It is common for pre-schoolers to have fears. Starting preschool is a time of great change and independence from Mom and this can trigger a normally very settled child to have fears and worries. These fears can cause tears and upset, sleeplessness and set-backs in toilet training and other areas of development. Your child may know exactly what they are afraid of or they may just feel scared without knowing why. Either way there are things you can do to help.
Common Pre-schooler Fears:
- Separation – Pre-schoolers are still young enough to suffer separation anxiety and leaving your child at preschool for the first few times will likely be hard on you both. Don’t worry if your child cries and clings to you it is natural and although upsetting it does not mean they do not like their new school they just do not want to be there without you. Leave calmly, hug them, tell them you will come back and depart purposefully; prolonged goodbyes are not helpful to either you or your child or the teachers. It helps to find out from the teachers what your child did that day and chat to your child about their daily activities and routine. You will find that your child settles soon after you leave and these departures become easier on you both.
- Using the potty – So many preschools insist on children being potty trained and this can put a pressure on you and your little one to get the job done for a deadline. If potty training is becoming a stress speak to the preschool and find out how strict the rule is and perhaps put the starting date back a bit to allow more time. The stress of starting preschool can make a reliably trained pre-schooler regress and little accidents can happen, but this should be very temporary and the preschool will be used to this, just be sure to pack spare clothes.
- Getting lost – Preschool can be scary when unfamiliar rooms and a big playground have yet to be explored. Make time to show your child around the school and playground and to meet the teachers. An older sibling is a great help but if not perhaps see if you know an older child at the school who can buddy up with your child until they find their way confidently. The preschool will likely do this anyway and it will all soon be very familiar and the fear will subside.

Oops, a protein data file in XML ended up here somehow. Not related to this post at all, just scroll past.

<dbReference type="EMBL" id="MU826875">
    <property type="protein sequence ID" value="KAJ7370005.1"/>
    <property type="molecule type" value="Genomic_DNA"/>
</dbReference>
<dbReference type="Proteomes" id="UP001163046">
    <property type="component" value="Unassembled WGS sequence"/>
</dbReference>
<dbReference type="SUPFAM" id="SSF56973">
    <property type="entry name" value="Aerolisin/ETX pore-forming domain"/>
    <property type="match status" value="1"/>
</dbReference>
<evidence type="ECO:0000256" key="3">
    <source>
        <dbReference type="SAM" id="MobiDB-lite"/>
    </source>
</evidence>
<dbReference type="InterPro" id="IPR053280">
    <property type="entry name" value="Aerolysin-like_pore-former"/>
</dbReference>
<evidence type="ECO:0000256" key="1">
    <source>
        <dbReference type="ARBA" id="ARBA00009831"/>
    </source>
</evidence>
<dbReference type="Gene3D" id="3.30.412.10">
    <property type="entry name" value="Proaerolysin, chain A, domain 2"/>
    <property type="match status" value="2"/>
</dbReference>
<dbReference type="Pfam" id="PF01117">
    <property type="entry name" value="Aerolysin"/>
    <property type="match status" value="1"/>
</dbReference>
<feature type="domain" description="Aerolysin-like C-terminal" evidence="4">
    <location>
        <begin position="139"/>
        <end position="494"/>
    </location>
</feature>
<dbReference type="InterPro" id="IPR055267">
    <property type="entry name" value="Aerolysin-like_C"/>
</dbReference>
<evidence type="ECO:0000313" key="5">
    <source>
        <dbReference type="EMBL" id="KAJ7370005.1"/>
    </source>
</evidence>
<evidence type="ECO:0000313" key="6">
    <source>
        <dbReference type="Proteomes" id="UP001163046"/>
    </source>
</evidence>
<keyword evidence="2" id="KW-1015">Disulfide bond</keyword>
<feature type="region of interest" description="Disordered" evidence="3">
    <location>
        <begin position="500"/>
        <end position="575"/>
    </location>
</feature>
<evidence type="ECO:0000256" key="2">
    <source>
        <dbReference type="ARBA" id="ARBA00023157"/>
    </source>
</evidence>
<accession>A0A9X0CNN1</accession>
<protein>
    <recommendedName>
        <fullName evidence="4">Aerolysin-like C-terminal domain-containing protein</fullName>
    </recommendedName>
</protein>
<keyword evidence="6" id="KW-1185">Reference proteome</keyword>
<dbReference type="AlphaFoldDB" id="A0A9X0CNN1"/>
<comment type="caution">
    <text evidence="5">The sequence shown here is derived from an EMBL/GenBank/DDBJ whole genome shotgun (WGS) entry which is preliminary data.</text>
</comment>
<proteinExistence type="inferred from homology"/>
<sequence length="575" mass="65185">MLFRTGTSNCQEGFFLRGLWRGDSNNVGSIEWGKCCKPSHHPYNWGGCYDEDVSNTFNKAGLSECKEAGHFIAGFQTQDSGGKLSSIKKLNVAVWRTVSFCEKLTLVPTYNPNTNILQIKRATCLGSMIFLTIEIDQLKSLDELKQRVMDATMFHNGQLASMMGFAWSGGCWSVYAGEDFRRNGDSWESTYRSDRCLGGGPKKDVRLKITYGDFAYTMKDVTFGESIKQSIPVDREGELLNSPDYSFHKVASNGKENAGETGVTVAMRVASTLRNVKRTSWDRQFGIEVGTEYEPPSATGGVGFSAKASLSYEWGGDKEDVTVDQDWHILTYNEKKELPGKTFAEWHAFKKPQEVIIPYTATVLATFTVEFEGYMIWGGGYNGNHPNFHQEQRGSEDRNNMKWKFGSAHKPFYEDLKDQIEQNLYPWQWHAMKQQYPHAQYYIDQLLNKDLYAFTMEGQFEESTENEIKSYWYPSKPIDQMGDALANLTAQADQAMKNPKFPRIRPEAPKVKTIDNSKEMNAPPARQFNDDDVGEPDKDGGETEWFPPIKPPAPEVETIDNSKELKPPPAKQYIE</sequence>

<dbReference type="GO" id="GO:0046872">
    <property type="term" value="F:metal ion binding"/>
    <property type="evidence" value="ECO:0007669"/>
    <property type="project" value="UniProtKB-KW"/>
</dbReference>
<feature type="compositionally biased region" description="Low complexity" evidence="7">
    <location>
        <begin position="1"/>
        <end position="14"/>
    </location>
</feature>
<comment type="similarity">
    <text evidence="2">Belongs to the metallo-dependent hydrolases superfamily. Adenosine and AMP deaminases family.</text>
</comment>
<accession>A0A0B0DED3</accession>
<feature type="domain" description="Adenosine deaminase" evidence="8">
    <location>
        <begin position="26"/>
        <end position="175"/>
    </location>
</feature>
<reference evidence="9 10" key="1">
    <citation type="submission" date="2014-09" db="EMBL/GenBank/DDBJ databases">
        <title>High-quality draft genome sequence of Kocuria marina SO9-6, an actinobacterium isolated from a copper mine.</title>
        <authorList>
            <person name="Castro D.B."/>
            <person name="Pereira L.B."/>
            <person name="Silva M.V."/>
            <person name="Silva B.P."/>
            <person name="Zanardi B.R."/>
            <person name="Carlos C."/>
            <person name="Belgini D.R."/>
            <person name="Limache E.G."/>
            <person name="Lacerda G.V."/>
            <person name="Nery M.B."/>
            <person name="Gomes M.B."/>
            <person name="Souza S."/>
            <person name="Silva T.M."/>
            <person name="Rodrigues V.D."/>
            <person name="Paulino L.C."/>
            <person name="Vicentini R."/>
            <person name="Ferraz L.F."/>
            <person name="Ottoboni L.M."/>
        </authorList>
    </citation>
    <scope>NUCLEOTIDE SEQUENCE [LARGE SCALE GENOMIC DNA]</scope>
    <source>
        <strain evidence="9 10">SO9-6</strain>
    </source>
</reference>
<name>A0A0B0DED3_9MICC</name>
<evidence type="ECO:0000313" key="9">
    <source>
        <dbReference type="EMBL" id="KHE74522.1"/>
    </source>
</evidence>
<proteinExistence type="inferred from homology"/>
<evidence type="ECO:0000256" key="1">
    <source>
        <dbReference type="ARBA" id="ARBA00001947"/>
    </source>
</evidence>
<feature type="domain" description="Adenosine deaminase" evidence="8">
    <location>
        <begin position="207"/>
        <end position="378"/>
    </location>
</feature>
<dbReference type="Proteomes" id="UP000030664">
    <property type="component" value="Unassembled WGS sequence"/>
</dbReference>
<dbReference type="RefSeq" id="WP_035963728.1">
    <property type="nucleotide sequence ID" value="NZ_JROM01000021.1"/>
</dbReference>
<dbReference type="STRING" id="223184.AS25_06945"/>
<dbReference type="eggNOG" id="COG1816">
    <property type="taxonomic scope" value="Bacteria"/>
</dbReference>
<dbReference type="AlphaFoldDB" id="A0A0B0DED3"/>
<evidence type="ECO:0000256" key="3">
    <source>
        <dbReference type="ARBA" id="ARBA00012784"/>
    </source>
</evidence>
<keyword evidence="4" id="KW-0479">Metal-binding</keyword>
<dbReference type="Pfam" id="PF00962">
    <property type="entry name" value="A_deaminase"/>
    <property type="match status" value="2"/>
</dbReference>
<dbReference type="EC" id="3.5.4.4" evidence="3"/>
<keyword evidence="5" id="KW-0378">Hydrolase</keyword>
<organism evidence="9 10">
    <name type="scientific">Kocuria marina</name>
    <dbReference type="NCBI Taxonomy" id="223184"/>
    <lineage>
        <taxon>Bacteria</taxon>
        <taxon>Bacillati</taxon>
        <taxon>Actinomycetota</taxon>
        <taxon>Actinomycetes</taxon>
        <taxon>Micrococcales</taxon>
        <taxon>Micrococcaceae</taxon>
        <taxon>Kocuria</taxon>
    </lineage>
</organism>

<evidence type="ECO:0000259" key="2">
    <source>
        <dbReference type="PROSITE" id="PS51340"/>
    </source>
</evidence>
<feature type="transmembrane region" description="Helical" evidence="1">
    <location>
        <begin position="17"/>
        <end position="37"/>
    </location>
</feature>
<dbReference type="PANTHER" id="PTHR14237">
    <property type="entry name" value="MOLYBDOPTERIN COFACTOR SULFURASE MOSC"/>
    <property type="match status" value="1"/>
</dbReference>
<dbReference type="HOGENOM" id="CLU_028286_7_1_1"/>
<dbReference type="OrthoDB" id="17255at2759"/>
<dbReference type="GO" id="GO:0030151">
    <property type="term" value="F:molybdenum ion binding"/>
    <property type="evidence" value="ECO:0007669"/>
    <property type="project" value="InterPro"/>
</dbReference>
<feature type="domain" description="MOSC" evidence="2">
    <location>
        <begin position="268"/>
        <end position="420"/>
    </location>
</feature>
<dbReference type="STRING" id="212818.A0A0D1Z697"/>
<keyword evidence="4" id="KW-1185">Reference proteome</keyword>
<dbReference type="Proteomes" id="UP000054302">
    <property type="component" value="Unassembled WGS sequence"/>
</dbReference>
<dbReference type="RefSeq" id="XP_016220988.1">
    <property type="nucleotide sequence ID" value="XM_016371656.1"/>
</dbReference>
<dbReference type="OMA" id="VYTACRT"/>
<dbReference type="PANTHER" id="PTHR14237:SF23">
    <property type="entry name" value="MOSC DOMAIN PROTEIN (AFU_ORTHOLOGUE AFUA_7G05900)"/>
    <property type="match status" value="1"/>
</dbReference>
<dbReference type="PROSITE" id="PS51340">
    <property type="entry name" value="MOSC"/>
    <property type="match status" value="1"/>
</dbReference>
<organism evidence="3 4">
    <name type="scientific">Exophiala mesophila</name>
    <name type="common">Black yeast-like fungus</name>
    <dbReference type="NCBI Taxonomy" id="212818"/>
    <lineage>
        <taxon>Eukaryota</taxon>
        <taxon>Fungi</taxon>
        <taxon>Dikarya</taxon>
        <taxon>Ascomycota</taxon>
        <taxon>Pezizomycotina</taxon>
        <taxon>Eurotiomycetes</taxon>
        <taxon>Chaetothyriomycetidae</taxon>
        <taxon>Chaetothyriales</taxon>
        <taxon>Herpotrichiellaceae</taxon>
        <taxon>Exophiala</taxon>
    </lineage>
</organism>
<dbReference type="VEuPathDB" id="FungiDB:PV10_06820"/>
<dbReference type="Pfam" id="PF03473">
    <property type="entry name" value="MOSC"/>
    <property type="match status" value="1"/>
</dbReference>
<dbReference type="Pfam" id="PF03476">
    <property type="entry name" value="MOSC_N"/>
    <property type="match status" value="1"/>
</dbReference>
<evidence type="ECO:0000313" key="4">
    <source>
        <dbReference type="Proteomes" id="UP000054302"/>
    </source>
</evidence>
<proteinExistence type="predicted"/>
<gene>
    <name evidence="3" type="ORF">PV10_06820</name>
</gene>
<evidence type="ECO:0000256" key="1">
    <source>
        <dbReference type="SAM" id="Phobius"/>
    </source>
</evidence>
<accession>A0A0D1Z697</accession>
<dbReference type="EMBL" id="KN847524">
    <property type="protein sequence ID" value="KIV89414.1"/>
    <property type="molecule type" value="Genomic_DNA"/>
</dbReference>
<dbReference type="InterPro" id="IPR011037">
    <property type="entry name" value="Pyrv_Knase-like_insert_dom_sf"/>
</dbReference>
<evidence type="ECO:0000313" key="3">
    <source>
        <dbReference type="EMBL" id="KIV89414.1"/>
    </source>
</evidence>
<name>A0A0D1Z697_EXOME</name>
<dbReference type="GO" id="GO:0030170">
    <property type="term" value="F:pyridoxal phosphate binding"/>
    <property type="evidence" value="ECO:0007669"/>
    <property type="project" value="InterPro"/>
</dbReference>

- No friends to play with – Facing a big class of strangers is daunting for your child particularly if they do not know any other children at the preschool. The school will soon put children together and encourage them to play together. Talk to your child about their friends and see if you can arrange to meet outside of school time for play once you get to know people.
- Circle time shyness – Some children feel frightened of participating in circle time especially if they are shy. If your child shows signs of this fear speak to the teacher who will have ways to minimize their discomfort and to gradually bring them out of themselves without intimidating them with too much spot-light.
With all preschool fears it can be difficult to ascertain exactly what is wrong but the important thing is to encourage talking, give time to listen and gently explore what the fears might be. Do not minimize fears as this can put more pressure on a child who feels that not only are they afraid but there is an expectation that they are not to be afraid. If they are afraid they will not make friends and you say “of course you will make friends”, this will put pressure on them that you expect them to make friends.
Let your child take the lead in finding solutions to their fears as at this age pre-schoolers can resist suggestions from parents. Stay calm, keep talking, build good relationships with the teachers it is all about communication. Remember fears pass.